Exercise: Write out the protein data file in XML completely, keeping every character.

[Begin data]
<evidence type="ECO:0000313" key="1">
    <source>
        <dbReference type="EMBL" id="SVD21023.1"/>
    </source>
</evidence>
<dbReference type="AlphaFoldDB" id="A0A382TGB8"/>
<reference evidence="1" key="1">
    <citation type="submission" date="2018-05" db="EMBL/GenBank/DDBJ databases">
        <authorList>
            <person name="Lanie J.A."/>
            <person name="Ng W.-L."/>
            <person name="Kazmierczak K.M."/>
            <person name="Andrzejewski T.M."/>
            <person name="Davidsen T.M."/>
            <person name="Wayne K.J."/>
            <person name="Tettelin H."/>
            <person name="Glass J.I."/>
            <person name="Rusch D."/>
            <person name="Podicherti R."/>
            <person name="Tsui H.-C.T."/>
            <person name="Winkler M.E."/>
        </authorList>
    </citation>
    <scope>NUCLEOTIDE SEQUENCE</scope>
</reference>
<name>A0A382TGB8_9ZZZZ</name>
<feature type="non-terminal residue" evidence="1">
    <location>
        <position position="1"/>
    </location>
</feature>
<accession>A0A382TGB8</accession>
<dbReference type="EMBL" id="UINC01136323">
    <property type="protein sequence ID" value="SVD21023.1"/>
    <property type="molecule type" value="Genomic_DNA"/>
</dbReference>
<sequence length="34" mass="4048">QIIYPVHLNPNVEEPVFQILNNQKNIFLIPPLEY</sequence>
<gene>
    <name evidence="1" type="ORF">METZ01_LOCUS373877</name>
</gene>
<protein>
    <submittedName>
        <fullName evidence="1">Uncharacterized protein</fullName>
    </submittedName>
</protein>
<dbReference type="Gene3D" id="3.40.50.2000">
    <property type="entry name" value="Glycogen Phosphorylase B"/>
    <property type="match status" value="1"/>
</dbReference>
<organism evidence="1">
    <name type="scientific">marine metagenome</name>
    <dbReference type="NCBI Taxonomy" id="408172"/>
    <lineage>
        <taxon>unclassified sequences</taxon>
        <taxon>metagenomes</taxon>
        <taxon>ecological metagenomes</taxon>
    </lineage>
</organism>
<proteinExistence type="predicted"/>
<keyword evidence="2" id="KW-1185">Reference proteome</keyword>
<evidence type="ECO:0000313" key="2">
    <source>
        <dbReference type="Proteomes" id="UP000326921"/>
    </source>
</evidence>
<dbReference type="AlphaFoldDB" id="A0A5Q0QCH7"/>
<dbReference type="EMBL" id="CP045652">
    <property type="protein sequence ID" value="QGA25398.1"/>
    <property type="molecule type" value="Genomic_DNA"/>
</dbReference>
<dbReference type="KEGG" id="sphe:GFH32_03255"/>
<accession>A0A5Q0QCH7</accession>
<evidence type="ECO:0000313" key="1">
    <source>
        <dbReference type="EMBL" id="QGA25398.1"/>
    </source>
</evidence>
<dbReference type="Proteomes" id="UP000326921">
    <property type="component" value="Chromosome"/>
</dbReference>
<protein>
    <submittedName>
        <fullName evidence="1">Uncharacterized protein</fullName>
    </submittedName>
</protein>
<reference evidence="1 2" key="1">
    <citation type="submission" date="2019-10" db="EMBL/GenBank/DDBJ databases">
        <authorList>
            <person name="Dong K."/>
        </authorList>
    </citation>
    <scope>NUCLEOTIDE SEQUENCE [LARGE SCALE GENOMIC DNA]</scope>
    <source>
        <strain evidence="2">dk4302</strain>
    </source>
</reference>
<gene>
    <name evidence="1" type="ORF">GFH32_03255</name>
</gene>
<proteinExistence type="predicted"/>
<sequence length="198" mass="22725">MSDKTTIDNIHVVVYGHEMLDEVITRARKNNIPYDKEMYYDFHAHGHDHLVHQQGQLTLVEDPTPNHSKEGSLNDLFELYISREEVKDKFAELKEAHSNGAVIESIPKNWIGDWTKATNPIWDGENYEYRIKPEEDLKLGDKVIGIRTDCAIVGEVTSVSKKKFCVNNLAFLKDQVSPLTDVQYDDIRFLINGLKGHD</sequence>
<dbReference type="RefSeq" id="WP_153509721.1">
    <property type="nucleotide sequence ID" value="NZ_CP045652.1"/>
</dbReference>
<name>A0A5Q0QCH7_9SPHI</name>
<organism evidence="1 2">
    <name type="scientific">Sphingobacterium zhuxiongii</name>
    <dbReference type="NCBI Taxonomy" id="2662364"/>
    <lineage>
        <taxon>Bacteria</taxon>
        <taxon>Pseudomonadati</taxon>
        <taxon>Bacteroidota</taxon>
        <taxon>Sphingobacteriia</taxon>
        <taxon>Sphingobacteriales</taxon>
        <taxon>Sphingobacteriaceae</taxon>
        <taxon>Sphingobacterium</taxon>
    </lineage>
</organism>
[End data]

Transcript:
<evidence type="ECO:0000313" key="1">
    <source>
        <dbReference type="EMBL" id="SVD21023.1"/>
    </source>
</evidence>
<dbReference type="AlphaFoldDB" id="A0A382TGB8"/>
<reference evidence="1" key="1">
    <citation type="submission" date="2018-05" db="EMBL/GenBank/DDBJ databases">
        <authorList>
            <person name="Lanie J.A."/>
            <person name="Ng W.-L."/>
            <person name="Kazmierczak K.M."/>
            <person name="Andrzejewski T.M."/>
            <person name="Davidsen T.M."/>
            <person name="Wayne K.J."/>
            <person name="Tettelin H."/>
            <person name="Glass J.I."/>
            <person name="Rusch D."/>
            <person name="Podicherti R."/>
            <person name="Tsui H.-C.T."/>
            <person name="Winkler M.E."/>
        </authorList>
    </citation>
    <scope>NUCLEOTIDE SEQUENCE</scope>
</reference>
<name>A0A382TGB8_9ZZZZ</name>
<feature type="non-terminal residue" evidence="1">
    <location>
        <position position="1"/>
    </location>
</feature>
<accession>A0A382TGB8</accession>
<dbReference type="EMBL" id="UINC01136323">
    <property type="protein sequence ID" value="SVD21023.1"/>
    <property type="molecule type" value="Genomic_DNA"/>
</dbReference>
<sequence length="34" mass="4048">QIIYPVHLNPNVEEPVFQILNNQKNIFLIPPLEY</sequence>
<gene>
    <name evidence="1" type="ORF">METZ01_LOCUS373877</name>
</gene>
<protein>
    <submittedName>
        <fullName evidence="1">Uncharacterized protein</fullName>
    </submittedName>
</protein>
<dbReference type="Gene3D" id="3.40.50.2000">
    <property type="entry name" value="Glycogen Phosphorylase B"/>
    <property type="match status" value="1"/>
</dbReference>
<organism evidence="1">
    <name type="scientific">marine metagenome</name>
    <dbReference type="NCBI Taxonomy" id="408172"/>
    <lineage>
        <taxon>unclassified sequences</taxon>
        <taxon>metagenomes</taxon>
        <taxon>ecological metagenomes</taxon>
    </lineage>
</organism>
<proteinExistence type="predicted"/>
<keyword evidence="2" id="KW-1185">Reference proteome</keyword>
<evidence type="ECO:0000313" key="2">
    <source>
        <dbReference type="Proteomes" id="UP000326921"/>
    </source>
</evidence>
<dbReference type="AlphaFoldDB" id="A0A5Q0QCH7"/>
<dbReference type="EMBL" id="CP045652">
    <property type="protein sequence ID" value="QGA25398.1"/>
    <property type="molecule type" value="Genomic_DNA"/>
</dbReference>
<dbReference type="KEGG" id="sphe:GFH32_03255"/>
<accession>A0A5Q0QCH7</accession>
<evidence type="ECO:0000313" key="1">
    <source>
        <dbReference type="EMBL" id="QGA25398.1"/>
    </source>
</evidence>
<dbReference type="Proteomes" id="UP000326921">
    <property type="component" value="Chromosome"/>
</dbReference>
<protein>
    <submittedName>
        <fullName evidence="1">Uncharacterized protein</fullName>
    </submittedName>
</protein>
<reference evidence="1 2" key="1">
    <citation type="submission" date="2019-10" db="EMBL/GenBank/DDBJ databases">
        <authorList>
            <person name="Dong K."/>
        </authorList>
    </citation>
    <scope>NUCLEOTIDE SEQUENCE [LARGE SCALE GENOMIC DNA]</scope>
    <source>
        <strain evidence="2">dk4302</strain>
    </source>
</reference>
<gene>
    <name evidence="1" type="ORF">GFH32_03255</name>
</gene>
<proteinExistence type="predicted"/>
<sequence length="198" mass="22725">MSDKTTIDNIHVVVYGHEMLDEVITRARKNNIPYDKEMYYDFHAHGHDHLVHQQGQLTLVEDPTPNHSKEGSLNDLFELYISREEVKDKFAELKEAHSNGAVIESIPKNWIGDWTKATNPIWDGENYEYRIKPEEDLKLGDKVIGIRTDCAIVGEVTSVSKKKFCVNNLAFLKDQVSPLTDVQYDDIRFLINGLKGHD</sequence>
<dbReference type="RefSeq" id="WP_153509721.1">
    <property type="nucleotide sequence ID" value="NZ_CP045652.1"/>
</dbReference>
<name>A0A5Q0QCH7_9SPHI</name>
<organism evidence="1 2">
    <name type="scientific">Sphingobacterium zhuxiongii</name>
    <dbReference type="NCBI Taxonomy" id="2662364"/>
    <lineage>
        <taxon>Bacteria</taxon>
        <taxon>Pseudomonadati</taxon>
        <taxon>Bacteroidota</taxon>
        <taxon>Sphingobacteriia</taxon>
        <taxon>Sphingobacteriales</taxon>
        <taxon>Sphingobacteriaceae</taxon>
        <taxon>Sphingobacterium</taxon>
    </lineage>
</organism>